Safety and Usability of Speech Interfaces for In-Vehicle Tasks while Driving: A Brief Literature Review

The report summarizes the human factors literature on the use of speech interfaces for tasks such as music selection, email processing, dialing, and destination entry while driving. A total of 15 papers were reviewed covering 15 experiments, with subject samples ranging from 4 to 48 (mode of 24). Studies were conducted using moderate fidelity simulators (4), on the road (5), using low fidelity simulations (5), and on a test track (2). The speech interfaces were true speech recognition systems (6), Wizard-of-Oz simulations (5), or unspecified (4). People generally drove at least as well, if not better (less lane variation, speed was steadier), when using speech interfaces than manual interfaces, but using a speech interface was often worse than just driving. Speech interfaces led to less workload than manual interfaces and reduced eyes-off-the-road times, all pro-safety findings. Task completion time was less with speech interfaces, but not always (as in the case of manual phone dialing). Missing from the literature were firm conclusions about how the speech/manual recommendation varies with driving workload, recognizer accuracy, and driver age.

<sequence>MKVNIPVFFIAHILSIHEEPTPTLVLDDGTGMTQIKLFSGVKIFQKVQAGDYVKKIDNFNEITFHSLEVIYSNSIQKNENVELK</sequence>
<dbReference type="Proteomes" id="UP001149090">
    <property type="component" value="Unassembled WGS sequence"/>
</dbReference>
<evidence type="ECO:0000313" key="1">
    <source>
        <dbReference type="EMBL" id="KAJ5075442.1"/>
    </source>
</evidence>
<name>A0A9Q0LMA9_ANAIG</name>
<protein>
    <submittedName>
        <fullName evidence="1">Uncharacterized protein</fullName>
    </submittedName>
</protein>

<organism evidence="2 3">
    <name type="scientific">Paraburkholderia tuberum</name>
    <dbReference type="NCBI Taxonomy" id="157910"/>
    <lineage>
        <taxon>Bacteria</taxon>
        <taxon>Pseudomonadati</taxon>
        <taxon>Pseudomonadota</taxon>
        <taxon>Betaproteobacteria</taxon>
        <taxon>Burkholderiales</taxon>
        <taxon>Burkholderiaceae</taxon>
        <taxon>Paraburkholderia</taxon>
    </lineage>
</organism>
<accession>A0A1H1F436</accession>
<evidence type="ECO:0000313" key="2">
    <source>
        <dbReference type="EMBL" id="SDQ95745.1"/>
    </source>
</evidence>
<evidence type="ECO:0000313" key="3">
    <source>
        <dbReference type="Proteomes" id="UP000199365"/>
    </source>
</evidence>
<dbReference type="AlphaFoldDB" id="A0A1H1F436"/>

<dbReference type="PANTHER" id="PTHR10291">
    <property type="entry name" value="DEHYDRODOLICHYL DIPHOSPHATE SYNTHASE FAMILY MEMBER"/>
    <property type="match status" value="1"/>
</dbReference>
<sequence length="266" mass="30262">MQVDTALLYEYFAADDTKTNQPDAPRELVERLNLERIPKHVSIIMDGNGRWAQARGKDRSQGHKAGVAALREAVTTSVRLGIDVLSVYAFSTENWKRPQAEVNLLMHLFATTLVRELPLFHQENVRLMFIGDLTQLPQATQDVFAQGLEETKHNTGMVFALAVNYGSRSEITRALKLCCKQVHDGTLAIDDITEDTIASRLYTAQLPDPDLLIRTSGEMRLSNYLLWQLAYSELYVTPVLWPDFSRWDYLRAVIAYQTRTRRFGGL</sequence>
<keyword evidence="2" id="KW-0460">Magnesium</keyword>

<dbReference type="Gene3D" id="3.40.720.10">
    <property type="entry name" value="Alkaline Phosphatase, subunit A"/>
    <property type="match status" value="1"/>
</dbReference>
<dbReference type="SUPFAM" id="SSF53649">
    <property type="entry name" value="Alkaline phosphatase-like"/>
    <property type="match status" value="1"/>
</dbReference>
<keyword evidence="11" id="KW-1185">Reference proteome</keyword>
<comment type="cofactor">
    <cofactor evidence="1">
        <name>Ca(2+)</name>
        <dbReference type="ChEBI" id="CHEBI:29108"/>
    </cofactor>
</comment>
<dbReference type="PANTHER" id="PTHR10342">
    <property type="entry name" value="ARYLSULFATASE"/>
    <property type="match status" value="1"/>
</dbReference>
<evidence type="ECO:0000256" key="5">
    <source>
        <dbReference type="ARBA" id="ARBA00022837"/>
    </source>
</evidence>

• Corporate Authors:

    University of Michigan Transportation Research Institute

    2901 Baxter Road
    Ann Arbor, MI  United States  48109-2150
  • Authors:
    • Baron, Adriana
    • Green, Paul
  • Publication Date: 2006-2


  • English

Media Info

  • Media Type: Print
  • Features: Appendices; References; Tables;
  • Pagination: 36p

Subject/Index Terms

Filing Info

  • Accession Number: 01045883
  • Record Type: Publication
  • Report/Paper Numbers: UMTRI-2006-5
  • Files: TRIS
  • Created Date: Apr 5 2007 4:17PM